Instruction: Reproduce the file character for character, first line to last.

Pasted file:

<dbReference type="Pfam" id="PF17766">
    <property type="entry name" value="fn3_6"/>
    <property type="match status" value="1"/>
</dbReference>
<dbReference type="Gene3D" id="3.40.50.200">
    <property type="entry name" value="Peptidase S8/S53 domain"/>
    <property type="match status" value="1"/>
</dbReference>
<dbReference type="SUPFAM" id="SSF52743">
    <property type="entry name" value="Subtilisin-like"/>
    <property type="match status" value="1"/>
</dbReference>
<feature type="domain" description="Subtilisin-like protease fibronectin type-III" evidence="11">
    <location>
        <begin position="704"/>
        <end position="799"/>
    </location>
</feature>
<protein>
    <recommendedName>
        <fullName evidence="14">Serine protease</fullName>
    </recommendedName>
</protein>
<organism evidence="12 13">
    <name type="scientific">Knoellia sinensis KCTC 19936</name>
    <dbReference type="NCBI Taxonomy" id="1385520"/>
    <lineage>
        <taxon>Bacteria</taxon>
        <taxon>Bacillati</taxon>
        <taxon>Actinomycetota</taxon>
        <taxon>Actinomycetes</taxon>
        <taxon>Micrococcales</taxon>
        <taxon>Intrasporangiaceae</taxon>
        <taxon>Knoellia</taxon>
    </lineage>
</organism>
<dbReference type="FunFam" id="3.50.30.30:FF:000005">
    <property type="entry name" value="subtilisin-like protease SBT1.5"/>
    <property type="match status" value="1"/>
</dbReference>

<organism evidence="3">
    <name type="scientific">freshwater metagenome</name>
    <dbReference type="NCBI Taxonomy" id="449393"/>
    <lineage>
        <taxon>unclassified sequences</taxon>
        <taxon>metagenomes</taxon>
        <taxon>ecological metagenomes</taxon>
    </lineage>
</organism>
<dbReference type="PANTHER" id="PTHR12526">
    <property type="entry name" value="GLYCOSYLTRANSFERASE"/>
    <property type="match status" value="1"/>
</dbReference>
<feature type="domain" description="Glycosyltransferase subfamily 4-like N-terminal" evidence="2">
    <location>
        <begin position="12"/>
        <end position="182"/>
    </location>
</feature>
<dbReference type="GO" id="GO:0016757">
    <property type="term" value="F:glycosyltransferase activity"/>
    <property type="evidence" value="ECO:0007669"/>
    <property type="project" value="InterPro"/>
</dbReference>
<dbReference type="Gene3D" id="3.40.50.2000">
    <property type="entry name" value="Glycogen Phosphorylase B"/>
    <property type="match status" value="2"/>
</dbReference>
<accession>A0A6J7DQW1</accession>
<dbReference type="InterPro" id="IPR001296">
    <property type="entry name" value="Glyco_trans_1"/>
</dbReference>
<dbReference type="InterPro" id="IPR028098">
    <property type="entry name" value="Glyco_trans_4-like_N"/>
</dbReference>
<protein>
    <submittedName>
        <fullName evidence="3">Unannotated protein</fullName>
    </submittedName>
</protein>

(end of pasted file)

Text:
<dbReference type="Pfam" id="PF17766">
    <property type="entry name" value="fn3_6"/>
    <property type="match status" value="1"/>
</dbReference>
<dbReference type="Gene3D" id="3.40.50.200">
    <property type="entry name" value="Peptidase S8/S53 domain"/>
    <property type="match status" value="1"/>
</dbReference>
<dbReference type="SUPFAM" id="SSF52743">
    <property type="entry name" value="Subtilisin-like"/>
    <property type="match status" value="1"/>
</dbReference>
<feature type="domain" description="Subtilisin-like protease fibronectin type-III" evidence="11">
    <location>
        <begin position="704"/>
        <end position="799"/>
    </location>
</feature>
<protein>
    <recommendedName>
        <fullName evidence="14">Serine protease</fullName>
    </recommendedName>
</protein>
<organism evidence="12 13">
    <name type="scientific">Knoellia sinensis KCTC 19936</name>
    <dbReference type="NCBI Taxonomy" id="1385520"/>
    <lineage>
        <taxon>Bacteria</taxon>
        <taxon>Bacillati</taxon>
        <taxon>Actinomycetota</taxon>
        <taxon>Actinomycetes</taxon>
        <taxon>Micrococcales</taxon>
        <taxon>Intrasporangiaceae</taxon>
        <taxon>Knoellia</taxon>
    </lineage>
</organism>
<dbReference type="FunFam" id="3.50.30.30:FF:000005">
    <property type="entry name" value="subtilisin-like protease SBT1.5"/>
    <property type="match status" value="1"/>
</dbReference>

<organism evidence="3">
    <name type="scientific">freshwater metagenome</name>
    <dbReference type="NCBI Taxonomy" id="449393"/>
    <lineage>
        <taxon>unclassified sequences</taxon>
        <taxon>metagenomes</taxon>
        <taxon>ecological metagenomes</taxon>
    </lineage>
</organism>
<dbReference type="PANTHER" id="PTHR12526">
    <property type="entry name" value="GLYCOSYLTRANSFERASE"/>
    <property type="match status" value="1"/>
</dbReference>
<feature type="domain" description="Glycosyltransferase subfamily 4-like N-terminal" evidence="2">
    <location>
        <begin position="12"/>
        <end position="182"/>
    </location>
</feature>
<dbReference type="GO" id="GO:0016757">
    <property type="term" value="F:glycosyltransferase activity"/>
    <property type="evidence" value="ECO:0007669"/>
    <property type="project" value="InterPro"/>
</dbReference>
<dbReference type="Gene3D" id="3.40.50.2000">
    <property type="entry name" value="Glycogen Phosphorylase B"/>
    <property type="match status" value="2"/>
</dbReference>
<accession>A0A6J7DQW1</accession>
<dbReference type="InterPro" id="IPR001296">
    <property type="entry name" value="Glyco_trans_1"/>
</dbReference>
<dbReference type="InterPro" id="IPR028098">
    <property type="entry name" value="Glyco_trans_4-like_N"/>
</dbReference>
<protein>
    <submittedName>
        <fullName evidence="3">Unannotated protein</fullName>
    </submittedName>
</protein>